Limp Bizkit’s Wes Borland cites album review in ex-wife dispute – Rolling Stone

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Limp Bizkit’s Wes Borland cites album review in ex-wife dispute – Rolling Stone
Limp Bizkit’s Wes Borland cites album review in ex-wife dispute – Rolling Stone


Guitarist for Limp Bizkit Wes Borland, who co-wrote the band’s “Break Stuff” and “Nookie” and also fronts his own band, Big Dumb Face, used his anger at how an album review interpreted his ex-wife’s latest record as fuel for lawsuit against her, accusing her of defamation. The paper also cited an interview ex-wife Kare Callaway (aka indie rocker Queen Kwong) gave to the same writer for another publication. Callaway rose to prominence using the name Queen Kwong about a decade ago after her dark, personal music caught the attention of Trent Reznor; the band is on tour with Nine Inch Nails and her music is included Peaky Blinders. The Borland documentation obtained from rolling stone claims she tried to earn his name by talking about him.

A judge in Wayne County, Michigan’s Third Judicial Circuit, family court, will hear Borland’s petition Tuesday morning. Borland specifically requested that Callaway “show cause why it should not be held in contempt for its refusal to comply with this court order [the divorce decree].” The divorce settlement, signed by both parties in 2020, states that “neither party may make speeches, give interviews, or make public statements that defame the other party.”

A 2022 Bandcamp Daily article about Callaway, cited in Borland’s filing, claims that Borland gave Callaway three days to leave their marital home in the Detroit area with several rescue cats after the marriage broke up. She is quoted as saying that one of the cats, Daisy – who she eulogized on her album “The Mourning Song” – “died a week after he left because he was the only one who could take care of her.” Borland’s submission also requires review in the flood magazine of her 2022 album, For couples onlyby the same author, Mischa Perlman echoed those claims and suggested one song, “Emdr Atm,” “details the type of alleged ‘gaslighting’ Ms. Callaway claims she received from Mr. Borland.”

The filing alleges, “These statements intentionally do what Ms. Callaway was expressly prohibited from doing: they adversely affect Mr. Borland’s public image and reputation, which he has built over a twenty-plus year career,” and are an attempt to “destroy Mr. .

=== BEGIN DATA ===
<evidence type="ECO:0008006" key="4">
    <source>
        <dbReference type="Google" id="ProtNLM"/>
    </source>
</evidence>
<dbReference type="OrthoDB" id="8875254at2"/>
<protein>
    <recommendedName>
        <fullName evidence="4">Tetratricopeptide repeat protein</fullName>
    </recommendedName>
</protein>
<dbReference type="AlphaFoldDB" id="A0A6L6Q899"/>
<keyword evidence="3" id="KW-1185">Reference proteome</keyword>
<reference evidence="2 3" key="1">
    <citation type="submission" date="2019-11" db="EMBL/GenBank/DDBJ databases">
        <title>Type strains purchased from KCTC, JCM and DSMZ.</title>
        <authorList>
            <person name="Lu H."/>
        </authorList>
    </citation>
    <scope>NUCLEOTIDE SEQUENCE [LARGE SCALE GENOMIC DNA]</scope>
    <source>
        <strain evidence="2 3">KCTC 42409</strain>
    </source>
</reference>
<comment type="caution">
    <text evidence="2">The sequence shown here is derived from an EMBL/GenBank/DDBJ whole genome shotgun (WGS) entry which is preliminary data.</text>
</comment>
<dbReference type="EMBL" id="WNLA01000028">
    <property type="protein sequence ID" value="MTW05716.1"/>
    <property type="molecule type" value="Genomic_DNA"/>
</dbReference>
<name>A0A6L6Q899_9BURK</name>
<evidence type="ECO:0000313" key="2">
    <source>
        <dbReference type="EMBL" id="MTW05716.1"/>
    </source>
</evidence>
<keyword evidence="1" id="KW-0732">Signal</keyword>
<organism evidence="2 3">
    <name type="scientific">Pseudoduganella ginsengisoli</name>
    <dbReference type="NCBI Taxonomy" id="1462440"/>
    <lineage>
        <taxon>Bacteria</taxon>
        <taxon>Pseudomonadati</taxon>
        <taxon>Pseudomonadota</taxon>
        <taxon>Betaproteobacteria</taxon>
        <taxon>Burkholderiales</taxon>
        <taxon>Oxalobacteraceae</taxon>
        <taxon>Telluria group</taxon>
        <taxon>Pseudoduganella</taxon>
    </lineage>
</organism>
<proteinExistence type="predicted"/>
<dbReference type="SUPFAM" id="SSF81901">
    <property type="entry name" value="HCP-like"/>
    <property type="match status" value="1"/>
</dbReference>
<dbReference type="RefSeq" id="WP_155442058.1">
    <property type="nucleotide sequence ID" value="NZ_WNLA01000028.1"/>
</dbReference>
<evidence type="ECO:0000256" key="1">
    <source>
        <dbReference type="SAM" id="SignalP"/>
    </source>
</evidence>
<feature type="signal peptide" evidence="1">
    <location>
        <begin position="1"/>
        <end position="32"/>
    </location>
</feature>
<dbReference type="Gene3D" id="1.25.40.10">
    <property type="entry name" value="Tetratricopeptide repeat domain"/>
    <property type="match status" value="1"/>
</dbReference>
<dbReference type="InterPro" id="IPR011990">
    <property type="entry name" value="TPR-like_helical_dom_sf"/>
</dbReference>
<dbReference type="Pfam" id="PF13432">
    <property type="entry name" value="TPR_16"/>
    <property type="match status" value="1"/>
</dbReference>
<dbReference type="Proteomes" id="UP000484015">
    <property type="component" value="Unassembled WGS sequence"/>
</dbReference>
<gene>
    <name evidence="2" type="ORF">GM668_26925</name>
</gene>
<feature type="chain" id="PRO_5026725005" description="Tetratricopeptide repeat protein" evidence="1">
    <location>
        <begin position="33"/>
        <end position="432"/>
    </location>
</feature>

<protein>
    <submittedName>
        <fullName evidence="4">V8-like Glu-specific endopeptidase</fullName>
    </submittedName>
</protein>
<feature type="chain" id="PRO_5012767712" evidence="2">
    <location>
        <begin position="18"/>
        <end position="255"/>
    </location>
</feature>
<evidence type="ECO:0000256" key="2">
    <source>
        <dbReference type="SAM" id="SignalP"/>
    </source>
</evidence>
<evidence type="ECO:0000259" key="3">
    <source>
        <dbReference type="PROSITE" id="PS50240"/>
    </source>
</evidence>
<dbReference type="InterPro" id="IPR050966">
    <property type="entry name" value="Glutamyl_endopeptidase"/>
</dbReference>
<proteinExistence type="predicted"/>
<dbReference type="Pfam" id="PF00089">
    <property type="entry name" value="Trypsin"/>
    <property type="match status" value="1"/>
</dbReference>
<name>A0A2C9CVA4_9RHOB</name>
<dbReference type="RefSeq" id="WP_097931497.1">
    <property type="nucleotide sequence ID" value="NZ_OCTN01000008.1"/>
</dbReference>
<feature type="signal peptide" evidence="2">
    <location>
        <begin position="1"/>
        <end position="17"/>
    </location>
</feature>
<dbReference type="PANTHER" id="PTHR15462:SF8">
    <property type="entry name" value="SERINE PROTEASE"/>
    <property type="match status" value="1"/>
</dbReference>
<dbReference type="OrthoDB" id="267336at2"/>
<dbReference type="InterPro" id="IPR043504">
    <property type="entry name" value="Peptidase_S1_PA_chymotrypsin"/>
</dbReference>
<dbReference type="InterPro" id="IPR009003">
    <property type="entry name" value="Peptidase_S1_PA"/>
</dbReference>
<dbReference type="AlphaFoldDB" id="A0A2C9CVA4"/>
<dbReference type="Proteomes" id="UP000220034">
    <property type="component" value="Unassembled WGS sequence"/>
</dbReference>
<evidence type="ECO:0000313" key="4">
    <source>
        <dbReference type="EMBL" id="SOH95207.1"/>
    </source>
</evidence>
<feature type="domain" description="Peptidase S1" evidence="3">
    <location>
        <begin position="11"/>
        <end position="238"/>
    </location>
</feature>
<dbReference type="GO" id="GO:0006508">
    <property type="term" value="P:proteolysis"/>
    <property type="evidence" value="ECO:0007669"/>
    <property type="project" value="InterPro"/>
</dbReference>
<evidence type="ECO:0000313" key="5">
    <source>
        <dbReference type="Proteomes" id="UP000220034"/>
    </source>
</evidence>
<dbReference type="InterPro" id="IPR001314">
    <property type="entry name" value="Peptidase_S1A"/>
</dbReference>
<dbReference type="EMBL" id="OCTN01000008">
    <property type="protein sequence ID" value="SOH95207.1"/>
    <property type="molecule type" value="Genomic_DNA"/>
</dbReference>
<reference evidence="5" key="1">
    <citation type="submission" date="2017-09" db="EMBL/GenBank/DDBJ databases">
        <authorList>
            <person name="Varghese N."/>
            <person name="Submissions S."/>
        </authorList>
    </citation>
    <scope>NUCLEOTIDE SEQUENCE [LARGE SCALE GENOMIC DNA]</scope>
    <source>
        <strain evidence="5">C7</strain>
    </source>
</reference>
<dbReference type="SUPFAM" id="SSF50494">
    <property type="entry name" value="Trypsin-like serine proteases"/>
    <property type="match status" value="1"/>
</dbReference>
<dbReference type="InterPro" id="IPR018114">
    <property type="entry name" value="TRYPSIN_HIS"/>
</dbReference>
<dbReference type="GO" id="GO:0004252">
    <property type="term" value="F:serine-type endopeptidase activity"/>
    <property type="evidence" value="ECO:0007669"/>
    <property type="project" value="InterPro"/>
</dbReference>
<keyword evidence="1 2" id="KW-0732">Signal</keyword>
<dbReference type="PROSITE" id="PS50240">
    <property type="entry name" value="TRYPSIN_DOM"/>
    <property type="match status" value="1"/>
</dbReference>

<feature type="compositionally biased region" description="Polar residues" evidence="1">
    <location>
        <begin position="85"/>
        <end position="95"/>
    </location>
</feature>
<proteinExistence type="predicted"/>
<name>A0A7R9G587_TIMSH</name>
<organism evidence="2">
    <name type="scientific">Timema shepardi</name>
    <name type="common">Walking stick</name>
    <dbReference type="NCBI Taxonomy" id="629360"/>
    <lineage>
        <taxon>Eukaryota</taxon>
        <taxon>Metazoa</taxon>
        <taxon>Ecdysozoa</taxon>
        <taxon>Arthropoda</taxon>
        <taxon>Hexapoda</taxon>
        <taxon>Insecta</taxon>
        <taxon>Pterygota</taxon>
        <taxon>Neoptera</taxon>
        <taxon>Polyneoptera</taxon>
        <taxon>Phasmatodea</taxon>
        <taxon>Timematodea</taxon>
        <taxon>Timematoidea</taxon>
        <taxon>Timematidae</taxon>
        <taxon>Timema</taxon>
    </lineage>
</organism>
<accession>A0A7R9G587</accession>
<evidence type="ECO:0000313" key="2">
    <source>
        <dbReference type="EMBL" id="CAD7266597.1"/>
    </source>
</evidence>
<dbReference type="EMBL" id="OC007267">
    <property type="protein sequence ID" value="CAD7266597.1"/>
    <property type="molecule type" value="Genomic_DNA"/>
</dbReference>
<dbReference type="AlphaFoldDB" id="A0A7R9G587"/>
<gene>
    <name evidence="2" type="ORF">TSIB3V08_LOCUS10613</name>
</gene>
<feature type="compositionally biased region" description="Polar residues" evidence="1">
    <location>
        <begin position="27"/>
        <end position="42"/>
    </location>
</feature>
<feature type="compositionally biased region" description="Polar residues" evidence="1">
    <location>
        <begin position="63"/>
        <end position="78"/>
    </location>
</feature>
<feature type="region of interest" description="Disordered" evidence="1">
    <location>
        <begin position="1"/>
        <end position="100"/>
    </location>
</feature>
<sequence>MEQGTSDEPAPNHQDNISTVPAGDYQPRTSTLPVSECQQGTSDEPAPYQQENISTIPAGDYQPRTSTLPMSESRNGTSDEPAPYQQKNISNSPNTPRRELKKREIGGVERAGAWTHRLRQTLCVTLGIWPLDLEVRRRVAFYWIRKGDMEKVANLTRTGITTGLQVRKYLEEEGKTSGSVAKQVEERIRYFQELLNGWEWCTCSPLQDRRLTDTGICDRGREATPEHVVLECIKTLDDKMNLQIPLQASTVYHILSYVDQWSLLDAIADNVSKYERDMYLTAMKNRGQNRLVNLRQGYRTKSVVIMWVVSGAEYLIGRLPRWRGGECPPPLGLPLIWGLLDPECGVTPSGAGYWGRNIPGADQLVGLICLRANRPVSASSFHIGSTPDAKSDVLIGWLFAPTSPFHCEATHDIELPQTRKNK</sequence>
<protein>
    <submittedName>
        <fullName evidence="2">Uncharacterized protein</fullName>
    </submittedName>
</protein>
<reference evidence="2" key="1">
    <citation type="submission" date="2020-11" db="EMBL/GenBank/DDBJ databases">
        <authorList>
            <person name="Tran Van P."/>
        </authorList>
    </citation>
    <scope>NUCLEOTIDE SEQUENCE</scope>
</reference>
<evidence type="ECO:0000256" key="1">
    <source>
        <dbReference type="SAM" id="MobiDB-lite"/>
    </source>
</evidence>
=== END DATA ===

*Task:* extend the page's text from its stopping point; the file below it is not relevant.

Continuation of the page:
The review, which provides background on Queen Kwong’s songwriting, reads: “She lived with him in Detroit, with a whole host of cats they’d rescued, only to be forced out of the house they’d made their home. She was given three days to move out, house all the cats, say goodbye to the life, marriage and husband she thought she knew. She was also shunned by those in the music industry who felt they were gaining more from their friendship with Borland than from her.’

Callaway, who married Borland in October 2016 and filed for divorce in January 2019, has stood by her comments. “TRUTH CANNOT BE DEFAMED,” she wrote in a statement to A rolling stone. “This action is simply a tactic to bully, intimidate and silence me. This is an attempt to ruin me financially, drain my physical well-being and tarnish my credibility with the express intent of damaging my career. This is an all-out attack on freedom of speech and artistic expression. What it means for indie musicians like me — who can’t even afford to tour these days — to have to worry about frivolous lawsuits. What does this mean for women who are already afraid to tell their stories? What does it mean for journalists if their words can be twisted to silence the very women they are trying to give a platform?”

“Mr. Borland filed a post-judgment motion asking the Wayne County, Michigan Family Court to enforce specific provisions of the divorce decree that both parties agreed to abide by as part of their 2020 divorce settlement d.,” the guitarist’s lawyer, B. Andrew Rifkin, tells A rolling stone. “Mr. Borland’s post-judgment request has nothing to do with any issues other than what each party agreed to do as part of finalizing their divorce case in 2019. The parties’ divorce decree requires both Mr. Borland and Ms. Callaway to refrain from “… poppy[ing] speech, dach[ing] interviews, or mac[ing] statements that defame the other party.” Mr. Borland fully complied with this provision and he is asking the Family Court to make it clear to Mrs. Callaway that she has the same duty to comply as Mr. Borland.


“Mr. Borland wishes Ms. Callaway the best in her career,” Rifkin continued. “He does not wish to limit her artistic expression, but as part of their divorce settlement, both parties have agreed to keep the views keep their divorce confidential and refrain from negative public comments about the other party.”

During their marriage, Borland briefly played guitar on tour for Queen Kwong. It is unclear why he left the group, but in 2017 NME interview he said he regretted getting attached to her work. “[Being in Limp Bizkit has] it was definitely disruptive to my wife’s indie band, Queen Kwong,” he said. “My association with it cost her.”


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